ALBANY, N.Y. — Cosmetics manufacturers and ingredient suppliers will be prohibited from conducting any test that involves the placing of a cosmetic, or cosmetic ingredient, in an animal’s eye or on an animal’s skin to measure its irritant effects, according to legislation that has passed the state assembly here.
“The FDA [U.S. Food & Drug Administration], which regulates the cosmetic industry, does not require the use of animals for safety testing, though some manufacturers continue with the practice,” said Assemblywoman Linda B. Rosenthal (D., New York), the sponsor of the legislation. “Alternatives to the use of animals for eye and skin irritancy tests of cosmetics and their ingredients are widely available and in use by many corporations, including Avon, Noxell, Revlon, Redken, Paul Mitchell, Faberge and Mary Kay.”
One of the most commonly used irritancy tests, the Draize eye test on rabbits, has been criticized as unreliable and highly subjective. A study by Carnegie Mellon University scientists have found that 24 laboratories in which Draize tested the same substances reported highly variable results, both between laboratories and within the same laboratories.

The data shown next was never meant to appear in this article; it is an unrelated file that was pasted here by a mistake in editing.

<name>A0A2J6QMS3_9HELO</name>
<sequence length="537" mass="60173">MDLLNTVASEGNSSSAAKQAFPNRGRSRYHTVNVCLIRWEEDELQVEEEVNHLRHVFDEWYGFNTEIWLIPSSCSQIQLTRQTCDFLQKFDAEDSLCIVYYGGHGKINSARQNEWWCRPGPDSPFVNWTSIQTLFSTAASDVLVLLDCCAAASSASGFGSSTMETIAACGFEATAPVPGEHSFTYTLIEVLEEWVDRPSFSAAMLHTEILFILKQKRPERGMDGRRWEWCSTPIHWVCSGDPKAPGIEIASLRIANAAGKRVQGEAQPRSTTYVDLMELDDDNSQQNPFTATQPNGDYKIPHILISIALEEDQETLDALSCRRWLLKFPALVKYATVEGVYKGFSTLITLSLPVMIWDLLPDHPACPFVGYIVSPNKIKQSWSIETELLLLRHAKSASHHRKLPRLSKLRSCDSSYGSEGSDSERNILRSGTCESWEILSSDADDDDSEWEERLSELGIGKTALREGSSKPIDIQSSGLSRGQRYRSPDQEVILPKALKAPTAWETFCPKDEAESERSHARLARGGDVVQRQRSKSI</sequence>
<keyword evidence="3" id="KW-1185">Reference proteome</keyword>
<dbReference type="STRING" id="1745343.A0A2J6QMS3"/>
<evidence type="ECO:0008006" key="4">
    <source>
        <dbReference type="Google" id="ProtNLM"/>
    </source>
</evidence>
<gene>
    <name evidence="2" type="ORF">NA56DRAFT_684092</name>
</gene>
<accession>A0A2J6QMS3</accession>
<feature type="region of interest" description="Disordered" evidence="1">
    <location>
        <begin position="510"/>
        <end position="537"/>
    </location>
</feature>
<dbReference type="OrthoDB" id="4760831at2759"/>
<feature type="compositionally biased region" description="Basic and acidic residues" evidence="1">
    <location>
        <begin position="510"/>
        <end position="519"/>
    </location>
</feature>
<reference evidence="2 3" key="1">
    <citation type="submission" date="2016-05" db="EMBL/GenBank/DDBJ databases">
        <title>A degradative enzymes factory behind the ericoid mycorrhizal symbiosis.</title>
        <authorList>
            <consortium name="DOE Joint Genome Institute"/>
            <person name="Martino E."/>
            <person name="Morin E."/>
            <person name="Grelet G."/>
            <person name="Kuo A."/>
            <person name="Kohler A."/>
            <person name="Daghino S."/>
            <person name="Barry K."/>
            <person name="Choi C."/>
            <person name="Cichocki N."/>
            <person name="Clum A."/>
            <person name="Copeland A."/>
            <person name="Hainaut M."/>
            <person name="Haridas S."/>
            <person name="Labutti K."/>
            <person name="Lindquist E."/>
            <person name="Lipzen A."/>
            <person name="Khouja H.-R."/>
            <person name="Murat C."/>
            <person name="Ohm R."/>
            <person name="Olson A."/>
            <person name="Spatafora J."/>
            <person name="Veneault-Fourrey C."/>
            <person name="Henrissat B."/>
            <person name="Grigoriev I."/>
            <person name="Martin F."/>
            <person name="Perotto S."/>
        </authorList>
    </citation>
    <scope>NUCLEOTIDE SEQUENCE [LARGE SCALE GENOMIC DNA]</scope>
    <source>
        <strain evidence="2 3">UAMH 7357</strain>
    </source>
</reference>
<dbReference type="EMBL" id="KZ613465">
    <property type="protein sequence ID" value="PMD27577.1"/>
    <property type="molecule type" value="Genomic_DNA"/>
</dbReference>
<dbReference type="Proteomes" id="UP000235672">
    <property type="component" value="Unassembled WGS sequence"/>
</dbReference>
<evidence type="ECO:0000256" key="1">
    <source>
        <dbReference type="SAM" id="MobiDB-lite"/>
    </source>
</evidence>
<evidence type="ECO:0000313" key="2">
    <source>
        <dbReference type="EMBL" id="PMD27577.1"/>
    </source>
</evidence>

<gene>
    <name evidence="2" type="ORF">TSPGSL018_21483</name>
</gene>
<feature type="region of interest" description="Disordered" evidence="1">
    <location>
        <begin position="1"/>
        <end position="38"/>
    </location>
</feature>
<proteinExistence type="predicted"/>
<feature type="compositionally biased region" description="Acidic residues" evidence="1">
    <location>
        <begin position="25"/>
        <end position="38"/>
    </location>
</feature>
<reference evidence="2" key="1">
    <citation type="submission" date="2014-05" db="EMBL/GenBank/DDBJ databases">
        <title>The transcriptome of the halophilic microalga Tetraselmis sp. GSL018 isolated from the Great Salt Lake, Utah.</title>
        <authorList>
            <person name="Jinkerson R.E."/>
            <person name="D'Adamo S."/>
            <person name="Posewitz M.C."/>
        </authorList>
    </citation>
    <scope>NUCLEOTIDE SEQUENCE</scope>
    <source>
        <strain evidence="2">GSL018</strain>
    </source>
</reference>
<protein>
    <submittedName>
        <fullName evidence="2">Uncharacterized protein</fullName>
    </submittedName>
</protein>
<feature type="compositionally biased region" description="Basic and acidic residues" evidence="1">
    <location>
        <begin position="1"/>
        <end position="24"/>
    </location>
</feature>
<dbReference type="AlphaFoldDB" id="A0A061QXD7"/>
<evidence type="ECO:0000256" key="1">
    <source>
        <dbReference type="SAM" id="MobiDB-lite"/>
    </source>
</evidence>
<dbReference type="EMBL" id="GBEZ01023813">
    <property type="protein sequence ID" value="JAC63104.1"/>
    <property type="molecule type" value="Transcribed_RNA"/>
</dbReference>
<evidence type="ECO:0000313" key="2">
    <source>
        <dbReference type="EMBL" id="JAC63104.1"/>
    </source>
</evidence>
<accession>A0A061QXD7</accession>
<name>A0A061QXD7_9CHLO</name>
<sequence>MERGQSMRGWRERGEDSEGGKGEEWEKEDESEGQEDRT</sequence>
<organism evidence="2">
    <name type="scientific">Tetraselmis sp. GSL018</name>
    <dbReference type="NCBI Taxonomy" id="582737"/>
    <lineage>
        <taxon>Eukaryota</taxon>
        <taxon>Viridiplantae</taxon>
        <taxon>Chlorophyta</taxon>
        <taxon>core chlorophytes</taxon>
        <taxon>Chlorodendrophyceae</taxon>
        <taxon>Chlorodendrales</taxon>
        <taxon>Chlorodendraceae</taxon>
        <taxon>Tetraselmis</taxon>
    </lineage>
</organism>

Some alternative tests used include the Neutral Red Bioassay, a test using human cell cultures; the CAM test, which uses the membrane of fertilized chicken eggs; the Eyetex system, which uses a compound of proteins that resembles the composition of the human eye; Skintex, similar to Eyetex, using human skin cell cultures, and TOPKAT, a software package that uses computer simulation models.
“It must be emphasized that the use of animals to test for eye and skin irritancy of cosmetic products causes excruciating pain and suffering to animals,” said State Sen. Liz Krueger (D., New York). “For example, in the Draize eye test, several rabbits are used in each test, which involves keeping the rabbits in stocks, pouring the test substance in their eyes and observing and evaluating over a two-week period the redness, swelling, hemorrhaging and corrosion. After the test evaluation, the rabbits are either killed or used in another test.”
“Given that alternative testing methods are available for cosmetic manufacturers and ingredient suppliers, there is no justification to allow the further use of animals for the purpose of testing the irritancy of cosmetic products and their ingredients,” said Rosenthal.